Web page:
This summer my city Como, located few kilometres from the Swiss border, was faced with an unusual, dramatic and serious emergency: the arrival of hundreds of refugees and migrants who arrived in Italy from Middle East and Africa crossing the Mediterranean sea. Hoping to cross the Italian-Swiss border to reach the Northern Europe countries, they camped out in the park in front of the main railway station. In the first two photos you can see the park before the emergency, while in the third one you can see, in the background, groups of people walking on the grass: this picture was taken in early summer, and represents the arrival of first groups of migrants.
The police controls have made it virtually impossible to pass the border to those people without valid documents for travel abroad. In the meantime, the numbers of refugees has continued to increase, and some volunteer groups have been trying to make the lives of these people more comfortable -- thanks to the distribution of meals, mounting tents, and a medical center run by the Red Cross near the station. In the following photos you can see some scenes of daily life, such as laundry or the afternoon Muslim prayer.
In this serious emergency situation, there were many problems, including that of waste management, the search for clothing and blankets and the lack of a place where collect the goods donated by many volunteers.
The city authorities, together with the Italian Government, were preparing a refugee camp equipped with mobile homes. Surely a better place to stay. Despite this, there has been some resistance from some volunteer groups contrary to the closure of the borders, and promoting the free movement of the people. These groups feared that the displacement of migrants in the new camp take away visibility to this severe humanitarian emergency problem, arguing that migration is the result of wars and exploitation. The migrants wrote also a letter to the town asking for an humanitarian corridor to reach the North Europe.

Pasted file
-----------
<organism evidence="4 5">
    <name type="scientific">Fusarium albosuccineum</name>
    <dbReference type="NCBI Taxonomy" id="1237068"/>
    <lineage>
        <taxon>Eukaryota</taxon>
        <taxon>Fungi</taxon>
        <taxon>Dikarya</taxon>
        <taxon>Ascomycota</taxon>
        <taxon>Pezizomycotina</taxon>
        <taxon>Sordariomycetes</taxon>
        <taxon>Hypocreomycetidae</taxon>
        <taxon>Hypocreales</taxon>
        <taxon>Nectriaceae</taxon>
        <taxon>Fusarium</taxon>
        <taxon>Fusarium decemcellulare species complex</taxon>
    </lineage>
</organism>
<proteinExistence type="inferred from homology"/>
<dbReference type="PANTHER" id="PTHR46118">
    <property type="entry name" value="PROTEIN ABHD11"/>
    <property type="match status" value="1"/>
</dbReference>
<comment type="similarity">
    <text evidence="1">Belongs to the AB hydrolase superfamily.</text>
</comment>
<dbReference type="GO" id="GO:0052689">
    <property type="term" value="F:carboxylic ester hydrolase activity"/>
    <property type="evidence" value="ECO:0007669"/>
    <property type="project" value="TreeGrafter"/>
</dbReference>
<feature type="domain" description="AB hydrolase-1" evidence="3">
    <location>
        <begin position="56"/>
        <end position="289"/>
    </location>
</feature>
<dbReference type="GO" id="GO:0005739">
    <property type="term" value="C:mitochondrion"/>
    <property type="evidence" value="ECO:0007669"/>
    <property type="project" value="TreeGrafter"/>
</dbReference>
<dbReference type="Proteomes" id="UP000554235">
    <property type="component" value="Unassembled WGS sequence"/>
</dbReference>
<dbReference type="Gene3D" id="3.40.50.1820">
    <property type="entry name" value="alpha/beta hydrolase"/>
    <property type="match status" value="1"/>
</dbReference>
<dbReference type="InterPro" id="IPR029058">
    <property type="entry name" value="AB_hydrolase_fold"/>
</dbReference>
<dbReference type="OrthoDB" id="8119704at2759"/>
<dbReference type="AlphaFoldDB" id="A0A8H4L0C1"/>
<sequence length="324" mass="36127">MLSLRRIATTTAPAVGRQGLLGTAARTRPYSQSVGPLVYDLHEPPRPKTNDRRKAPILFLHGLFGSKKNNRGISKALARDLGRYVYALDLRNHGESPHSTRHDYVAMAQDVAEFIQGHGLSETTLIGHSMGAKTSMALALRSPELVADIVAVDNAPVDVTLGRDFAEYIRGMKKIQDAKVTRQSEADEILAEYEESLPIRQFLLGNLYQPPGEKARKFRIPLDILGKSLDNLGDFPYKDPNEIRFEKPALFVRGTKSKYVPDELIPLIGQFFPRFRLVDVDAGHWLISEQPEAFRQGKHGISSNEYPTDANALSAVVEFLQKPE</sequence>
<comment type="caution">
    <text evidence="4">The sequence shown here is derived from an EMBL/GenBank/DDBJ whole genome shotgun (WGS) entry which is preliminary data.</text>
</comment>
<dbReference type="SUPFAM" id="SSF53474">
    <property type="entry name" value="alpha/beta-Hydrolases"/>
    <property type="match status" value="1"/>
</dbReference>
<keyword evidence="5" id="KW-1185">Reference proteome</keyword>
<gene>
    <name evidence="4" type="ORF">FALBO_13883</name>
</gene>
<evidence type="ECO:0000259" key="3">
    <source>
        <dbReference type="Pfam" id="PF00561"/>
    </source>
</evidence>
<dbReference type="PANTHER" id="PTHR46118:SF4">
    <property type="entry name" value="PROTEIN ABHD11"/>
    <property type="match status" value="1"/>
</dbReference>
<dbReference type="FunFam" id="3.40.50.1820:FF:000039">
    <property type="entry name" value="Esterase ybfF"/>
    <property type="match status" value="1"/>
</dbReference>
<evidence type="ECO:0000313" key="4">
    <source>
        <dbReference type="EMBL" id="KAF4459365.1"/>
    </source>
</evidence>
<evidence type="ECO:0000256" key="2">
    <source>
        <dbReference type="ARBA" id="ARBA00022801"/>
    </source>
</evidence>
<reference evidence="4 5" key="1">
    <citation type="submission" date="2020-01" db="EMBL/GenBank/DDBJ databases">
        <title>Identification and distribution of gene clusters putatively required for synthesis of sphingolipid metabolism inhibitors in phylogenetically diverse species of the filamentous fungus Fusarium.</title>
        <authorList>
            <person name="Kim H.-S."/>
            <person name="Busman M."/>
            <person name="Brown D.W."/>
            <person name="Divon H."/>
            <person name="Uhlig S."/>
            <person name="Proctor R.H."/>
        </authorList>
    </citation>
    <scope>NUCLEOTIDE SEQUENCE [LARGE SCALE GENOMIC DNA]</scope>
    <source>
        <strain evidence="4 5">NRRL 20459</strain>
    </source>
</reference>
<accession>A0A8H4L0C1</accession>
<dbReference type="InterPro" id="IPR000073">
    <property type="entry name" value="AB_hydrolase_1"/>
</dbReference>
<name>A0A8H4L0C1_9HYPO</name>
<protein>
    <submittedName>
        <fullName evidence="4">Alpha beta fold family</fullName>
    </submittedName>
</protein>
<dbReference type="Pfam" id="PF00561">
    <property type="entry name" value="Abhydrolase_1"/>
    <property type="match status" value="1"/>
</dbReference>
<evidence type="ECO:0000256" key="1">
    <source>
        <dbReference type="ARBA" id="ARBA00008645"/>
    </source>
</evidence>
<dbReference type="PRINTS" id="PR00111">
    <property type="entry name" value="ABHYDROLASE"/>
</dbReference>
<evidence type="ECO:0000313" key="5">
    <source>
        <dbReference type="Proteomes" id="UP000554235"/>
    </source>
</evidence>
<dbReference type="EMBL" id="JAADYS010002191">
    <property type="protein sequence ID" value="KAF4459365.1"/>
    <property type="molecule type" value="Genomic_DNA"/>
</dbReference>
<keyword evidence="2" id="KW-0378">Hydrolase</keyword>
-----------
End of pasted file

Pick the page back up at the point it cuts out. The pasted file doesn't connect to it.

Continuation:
Meantime, it was necessary to consider the risks of the winter season: in mid-September the first rains, rather intense, had started, reducing the park in a mud extension. A commendable job of the city authorities has therefore convinced the migrants to move to the new camp (represented in the last two photos of this article). In fact, before the autumn the new place was ready, and in a few days all the migrants were transferred in the mobile homes at their disposal.
All these photos were taken avoiding to show the portraits of these people, to respect their privacy and the tragedy they are experiencing.